Nov 24

Survival logoIberian lynx Survival character

Name: Iberian lynx (Lynx pardinus)

Stats:

Status – Critically Endangered (CR)

Length - up to 100 cm

Height – up to 50 cm

Weight - up to 15 kg

Interesting fact:

The world’s most threatened species of cat, this elegant looking lynx is a very specialised predator with rabbits accounting for 80-100% of its diet!

Where am I found?

This magnificent cat once used to roam through Spain, Portugal and the south of France. The Iberian lynx can now only be found in a few areas in Spain where it prefers to live and hunt in Mediterranean woodland and scrub-like habitat.

What do I eat?

The preferred prey of the Iberian lynx is the rabbit, which forms 80 to 100% of its diet. It will occasionally take rodents, hares, partridges, ducks, geese and small deer, but these do not form an important part of the diet.

Iberian lynx photo

How do I live?

A nocturnal species, the secretive Iberian lynx is generally active at night, emerging from its daytime shelter at twilight. Both the male and the female Iberian lynx are territorial, with male territories overlapping those of several females. The mating season peaks in January and February, and the female gives birth to between one and four kittens around two months later. The young are cared for by the female in a lair, which may be located under a thicket or in a hollow tree. Weaning occurs at around eight months old but the juveniles stay in their natal territory until they are around 20 months old.

Iberian lynx photo

Why am I threatened?

There are now thought to be less than 200 Iberian lynx left in the wild, with habitat loss being one of the main threats to this species. Much of its habitat has been converted for agriculture and development, such as dams and highways. The Iberian lynx’s main prey, the rabbit, has also dramatically decreased in number due to hunting and the introduction of disease such as myxomatosis and Rabbit Haemorrhagic Disease. Illegal hunting is also a problem, with some lynx being accidentally caught in rabbit traps.

Iberian lynx photo

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Nov 23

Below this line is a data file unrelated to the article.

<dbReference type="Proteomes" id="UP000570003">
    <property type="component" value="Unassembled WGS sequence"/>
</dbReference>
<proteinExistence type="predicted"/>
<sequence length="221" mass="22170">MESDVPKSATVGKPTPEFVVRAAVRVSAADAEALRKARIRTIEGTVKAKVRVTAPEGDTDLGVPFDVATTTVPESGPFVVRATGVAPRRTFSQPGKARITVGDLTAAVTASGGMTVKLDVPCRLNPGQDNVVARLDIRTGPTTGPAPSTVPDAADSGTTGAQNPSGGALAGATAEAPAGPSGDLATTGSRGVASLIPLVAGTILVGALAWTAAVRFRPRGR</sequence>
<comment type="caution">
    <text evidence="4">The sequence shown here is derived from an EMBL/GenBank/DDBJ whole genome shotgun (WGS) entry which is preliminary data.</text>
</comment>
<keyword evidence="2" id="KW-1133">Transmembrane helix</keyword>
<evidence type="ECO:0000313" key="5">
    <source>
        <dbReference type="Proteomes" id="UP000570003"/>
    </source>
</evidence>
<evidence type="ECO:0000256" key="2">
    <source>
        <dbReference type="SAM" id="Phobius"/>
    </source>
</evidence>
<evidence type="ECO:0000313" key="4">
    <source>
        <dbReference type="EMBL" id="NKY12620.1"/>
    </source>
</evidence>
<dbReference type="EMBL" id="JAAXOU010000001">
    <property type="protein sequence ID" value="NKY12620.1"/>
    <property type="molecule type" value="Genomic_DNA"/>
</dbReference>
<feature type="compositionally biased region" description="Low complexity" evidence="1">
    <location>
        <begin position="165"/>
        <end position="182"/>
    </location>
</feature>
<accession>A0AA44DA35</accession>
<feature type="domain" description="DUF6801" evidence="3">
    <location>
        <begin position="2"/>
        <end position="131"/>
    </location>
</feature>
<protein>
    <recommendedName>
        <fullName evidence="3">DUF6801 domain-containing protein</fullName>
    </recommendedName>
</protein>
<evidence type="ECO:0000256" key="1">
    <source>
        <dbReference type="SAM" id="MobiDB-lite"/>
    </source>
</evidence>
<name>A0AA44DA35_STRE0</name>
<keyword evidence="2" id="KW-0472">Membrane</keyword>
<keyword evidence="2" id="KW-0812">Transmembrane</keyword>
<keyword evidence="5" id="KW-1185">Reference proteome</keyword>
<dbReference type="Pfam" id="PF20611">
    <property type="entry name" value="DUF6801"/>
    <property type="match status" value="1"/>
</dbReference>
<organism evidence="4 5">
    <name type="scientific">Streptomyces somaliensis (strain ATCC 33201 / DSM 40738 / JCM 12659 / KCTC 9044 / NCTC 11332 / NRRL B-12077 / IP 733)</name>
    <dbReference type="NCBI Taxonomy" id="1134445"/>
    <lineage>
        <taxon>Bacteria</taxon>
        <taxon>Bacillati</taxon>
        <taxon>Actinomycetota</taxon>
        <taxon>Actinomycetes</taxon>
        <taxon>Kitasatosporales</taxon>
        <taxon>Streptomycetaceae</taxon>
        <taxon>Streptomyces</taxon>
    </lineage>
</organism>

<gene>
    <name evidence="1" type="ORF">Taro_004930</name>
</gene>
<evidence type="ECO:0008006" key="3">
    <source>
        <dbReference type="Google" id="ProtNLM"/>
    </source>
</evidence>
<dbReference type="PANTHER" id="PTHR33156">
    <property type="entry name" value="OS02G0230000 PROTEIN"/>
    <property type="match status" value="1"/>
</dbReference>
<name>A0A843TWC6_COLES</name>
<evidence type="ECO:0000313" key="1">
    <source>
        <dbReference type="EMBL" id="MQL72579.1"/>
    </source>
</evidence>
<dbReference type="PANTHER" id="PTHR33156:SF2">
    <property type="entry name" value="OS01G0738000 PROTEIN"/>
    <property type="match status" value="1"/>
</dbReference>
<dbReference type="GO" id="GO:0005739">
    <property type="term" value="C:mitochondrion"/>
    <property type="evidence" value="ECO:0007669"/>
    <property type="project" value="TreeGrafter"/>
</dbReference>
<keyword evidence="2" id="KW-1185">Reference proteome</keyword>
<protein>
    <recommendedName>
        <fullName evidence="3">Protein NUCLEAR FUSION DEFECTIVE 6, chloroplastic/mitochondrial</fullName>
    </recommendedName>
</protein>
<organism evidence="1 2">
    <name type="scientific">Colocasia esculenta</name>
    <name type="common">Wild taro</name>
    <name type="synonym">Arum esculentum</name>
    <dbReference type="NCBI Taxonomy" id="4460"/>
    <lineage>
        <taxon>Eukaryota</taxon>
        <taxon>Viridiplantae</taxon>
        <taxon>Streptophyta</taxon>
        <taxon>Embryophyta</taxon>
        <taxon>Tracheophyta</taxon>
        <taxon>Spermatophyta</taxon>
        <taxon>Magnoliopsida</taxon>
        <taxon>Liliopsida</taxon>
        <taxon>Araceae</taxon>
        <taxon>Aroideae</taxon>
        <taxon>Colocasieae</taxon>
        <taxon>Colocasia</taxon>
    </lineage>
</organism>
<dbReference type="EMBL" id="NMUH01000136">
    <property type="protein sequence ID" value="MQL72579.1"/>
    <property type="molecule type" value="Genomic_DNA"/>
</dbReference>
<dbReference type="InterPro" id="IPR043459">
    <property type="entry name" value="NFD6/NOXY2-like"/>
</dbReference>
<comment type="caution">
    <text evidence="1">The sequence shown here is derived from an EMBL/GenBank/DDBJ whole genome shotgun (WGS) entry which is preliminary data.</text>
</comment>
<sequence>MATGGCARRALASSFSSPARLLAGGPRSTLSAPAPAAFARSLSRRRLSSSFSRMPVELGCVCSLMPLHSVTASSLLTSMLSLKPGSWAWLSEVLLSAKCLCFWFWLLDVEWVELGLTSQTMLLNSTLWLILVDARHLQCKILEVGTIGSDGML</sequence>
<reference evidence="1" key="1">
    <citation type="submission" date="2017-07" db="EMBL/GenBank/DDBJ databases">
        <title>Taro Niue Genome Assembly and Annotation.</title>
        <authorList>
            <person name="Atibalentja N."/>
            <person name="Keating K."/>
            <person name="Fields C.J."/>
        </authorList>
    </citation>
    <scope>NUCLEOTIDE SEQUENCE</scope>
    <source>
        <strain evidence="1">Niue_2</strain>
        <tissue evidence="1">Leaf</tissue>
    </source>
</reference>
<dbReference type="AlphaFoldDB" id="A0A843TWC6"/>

Survival logo

Queen Alexandra’s birdwing Survival character

Name: Queen Alexandra’s birdwing (Ornithoptera alexandrae)

Stats:

Status - Endangered (EN)

Wingspan – Up to 28 centimetres

Interesting Fact:

An enormous wingspan of up to 28 centimetres earns this magnificently vibrant insect the title of being the world’s biggest butterfly. Highly specialised, it feeds and reproduces on a single species of toxic vine, making the caterpillars distasteful to predators, and if consumed can cause severe vomiting.

Where am I found?

Found only in the lowland rainforests of northern Papua New Guinea, east of the Owen Stanley Mountains, Queen Alexandra’s birdwing has an extremely small range.

Queen Alexandra’s birdwing photo

What do I eat?

Both the adult butterfly and the caterpillar feed only from the vine species Aristolochia schlechteri.

Queen Alexandra’s birdwing photo

How do I live?

Queen Alexandra’s birdwing lays a single egg on the underside of one of the vine leaves and after 11 to 13 days the caterpillar hatches and eats almost constantly, growing rapidly. The vine contains a toxic substance which, although not poisonous to the caterpillar, makes it distasteful to potential predators, and may cause severe vomiting.

The caterpillar’s rapid growth is accompanied by six moults, in which the caterpillar grows new skin and sheds the former, before forming a chrysalis, in which metamorphosis takes place over a period of 40 to 45 days.

Queen Alexandra’s birdwing photo

Why am I threatened?

As one of the world’s most beautiful butterflies, Queen Alexandra’s birdwing is extremely attractive to collectors. Fetching thousands of dollars per butterfly, this rare species has been severely over harvested.